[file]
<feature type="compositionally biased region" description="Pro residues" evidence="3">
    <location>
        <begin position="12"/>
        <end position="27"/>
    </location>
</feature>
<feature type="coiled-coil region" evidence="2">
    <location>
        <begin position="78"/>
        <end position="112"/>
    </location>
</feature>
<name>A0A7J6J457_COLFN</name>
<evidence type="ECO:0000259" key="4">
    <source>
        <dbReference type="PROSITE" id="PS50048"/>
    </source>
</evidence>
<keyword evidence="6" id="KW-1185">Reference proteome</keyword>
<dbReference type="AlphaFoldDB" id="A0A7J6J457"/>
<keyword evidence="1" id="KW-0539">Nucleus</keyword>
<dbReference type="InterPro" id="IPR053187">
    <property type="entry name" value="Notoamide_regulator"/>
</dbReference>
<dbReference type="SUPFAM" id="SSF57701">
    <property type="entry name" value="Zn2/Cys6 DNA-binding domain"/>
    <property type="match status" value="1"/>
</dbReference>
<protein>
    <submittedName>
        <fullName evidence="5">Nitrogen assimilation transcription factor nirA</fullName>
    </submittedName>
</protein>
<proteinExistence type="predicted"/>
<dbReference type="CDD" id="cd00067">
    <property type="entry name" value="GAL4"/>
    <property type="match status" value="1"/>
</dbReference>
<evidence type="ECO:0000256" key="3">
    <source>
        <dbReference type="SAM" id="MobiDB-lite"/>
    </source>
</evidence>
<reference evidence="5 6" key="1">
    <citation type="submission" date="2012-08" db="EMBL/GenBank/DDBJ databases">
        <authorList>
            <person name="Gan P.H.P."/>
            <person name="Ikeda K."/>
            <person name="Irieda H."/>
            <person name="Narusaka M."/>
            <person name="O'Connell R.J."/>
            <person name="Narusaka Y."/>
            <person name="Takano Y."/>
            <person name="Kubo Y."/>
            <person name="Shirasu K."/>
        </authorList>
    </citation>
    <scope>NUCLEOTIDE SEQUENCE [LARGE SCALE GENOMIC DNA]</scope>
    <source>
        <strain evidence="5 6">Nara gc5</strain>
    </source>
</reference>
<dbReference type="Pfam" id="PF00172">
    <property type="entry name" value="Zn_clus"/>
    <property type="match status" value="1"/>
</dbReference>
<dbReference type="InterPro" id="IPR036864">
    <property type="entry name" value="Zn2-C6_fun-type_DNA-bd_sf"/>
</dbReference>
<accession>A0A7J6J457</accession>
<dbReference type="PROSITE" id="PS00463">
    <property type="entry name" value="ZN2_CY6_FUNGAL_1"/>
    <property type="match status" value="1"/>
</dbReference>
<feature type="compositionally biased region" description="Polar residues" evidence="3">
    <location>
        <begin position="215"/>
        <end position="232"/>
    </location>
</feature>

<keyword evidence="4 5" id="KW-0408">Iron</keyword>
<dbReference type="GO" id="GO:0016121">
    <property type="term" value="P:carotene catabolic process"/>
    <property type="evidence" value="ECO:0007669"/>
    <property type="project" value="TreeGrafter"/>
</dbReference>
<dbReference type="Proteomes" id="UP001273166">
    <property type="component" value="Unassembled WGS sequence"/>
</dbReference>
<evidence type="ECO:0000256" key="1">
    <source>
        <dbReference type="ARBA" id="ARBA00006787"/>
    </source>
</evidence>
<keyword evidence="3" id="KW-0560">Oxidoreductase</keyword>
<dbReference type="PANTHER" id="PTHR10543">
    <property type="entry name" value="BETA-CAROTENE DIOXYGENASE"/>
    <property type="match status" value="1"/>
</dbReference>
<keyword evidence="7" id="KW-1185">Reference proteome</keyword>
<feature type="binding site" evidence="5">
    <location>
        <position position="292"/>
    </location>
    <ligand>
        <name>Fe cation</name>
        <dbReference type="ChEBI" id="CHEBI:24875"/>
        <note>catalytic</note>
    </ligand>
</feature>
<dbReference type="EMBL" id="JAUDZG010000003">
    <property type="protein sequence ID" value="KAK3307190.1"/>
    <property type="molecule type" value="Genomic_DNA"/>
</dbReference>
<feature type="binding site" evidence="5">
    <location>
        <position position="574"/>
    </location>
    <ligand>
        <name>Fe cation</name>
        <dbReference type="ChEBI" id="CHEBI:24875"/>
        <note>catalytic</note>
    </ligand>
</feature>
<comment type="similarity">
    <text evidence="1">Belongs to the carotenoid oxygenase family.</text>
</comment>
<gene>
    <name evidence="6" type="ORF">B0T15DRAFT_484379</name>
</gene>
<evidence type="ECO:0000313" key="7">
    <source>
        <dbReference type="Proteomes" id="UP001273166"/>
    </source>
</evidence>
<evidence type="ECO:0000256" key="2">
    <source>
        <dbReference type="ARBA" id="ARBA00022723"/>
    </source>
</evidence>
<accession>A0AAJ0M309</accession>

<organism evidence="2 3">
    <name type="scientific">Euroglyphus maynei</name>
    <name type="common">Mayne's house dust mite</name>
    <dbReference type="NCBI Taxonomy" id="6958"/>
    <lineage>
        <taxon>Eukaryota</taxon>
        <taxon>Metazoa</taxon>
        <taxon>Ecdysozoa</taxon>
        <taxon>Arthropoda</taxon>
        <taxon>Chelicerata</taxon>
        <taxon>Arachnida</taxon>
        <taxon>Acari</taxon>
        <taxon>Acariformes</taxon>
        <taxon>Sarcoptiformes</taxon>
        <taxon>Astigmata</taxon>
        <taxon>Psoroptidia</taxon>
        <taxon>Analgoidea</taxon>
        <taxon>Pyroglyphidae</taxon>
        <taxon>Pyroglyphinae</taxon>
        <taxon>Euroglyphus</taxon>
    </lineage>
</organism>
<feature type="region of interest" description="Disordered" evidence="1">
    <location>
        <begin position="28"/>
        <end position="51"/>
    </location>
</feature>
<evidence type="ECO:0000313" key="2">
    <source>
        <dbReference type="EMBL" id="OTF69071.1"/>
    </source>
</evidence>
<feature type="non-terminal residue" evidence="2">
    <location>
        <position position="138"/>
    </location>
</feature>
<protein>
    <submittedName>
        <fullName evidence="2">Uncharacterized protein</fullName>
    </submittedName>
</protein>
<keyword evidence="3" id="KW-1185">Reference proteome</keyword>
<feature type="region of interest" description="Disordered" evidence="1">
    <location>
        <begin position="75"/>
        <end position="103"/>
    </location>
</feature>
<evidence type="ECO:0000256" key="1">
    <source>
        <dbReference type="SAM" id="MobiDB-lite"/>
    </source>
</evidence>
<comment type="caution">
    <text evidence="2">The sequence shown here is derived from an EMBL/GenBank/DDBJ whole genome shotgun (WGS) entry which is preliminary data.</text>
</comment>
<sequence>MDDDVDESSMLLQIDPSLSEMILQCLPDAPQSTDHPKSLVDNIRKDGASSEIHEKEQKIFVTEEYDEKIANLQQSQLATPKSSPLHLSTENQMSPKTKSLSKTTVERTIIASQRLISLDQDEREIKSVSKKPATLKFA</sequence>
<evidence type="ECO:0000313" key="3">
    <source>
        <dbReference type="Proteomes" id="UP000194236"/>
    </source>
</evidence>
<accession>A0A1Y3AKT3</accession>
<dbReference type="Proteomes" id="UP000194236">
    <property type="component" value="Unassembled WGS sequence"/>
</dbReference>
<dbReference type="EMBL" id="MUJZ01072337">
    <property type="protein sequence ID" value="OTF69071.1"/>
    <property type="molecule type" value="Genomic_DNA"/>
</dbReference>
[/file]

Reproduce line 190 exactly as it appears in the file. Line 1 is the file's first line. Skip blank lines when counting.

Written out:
    </location>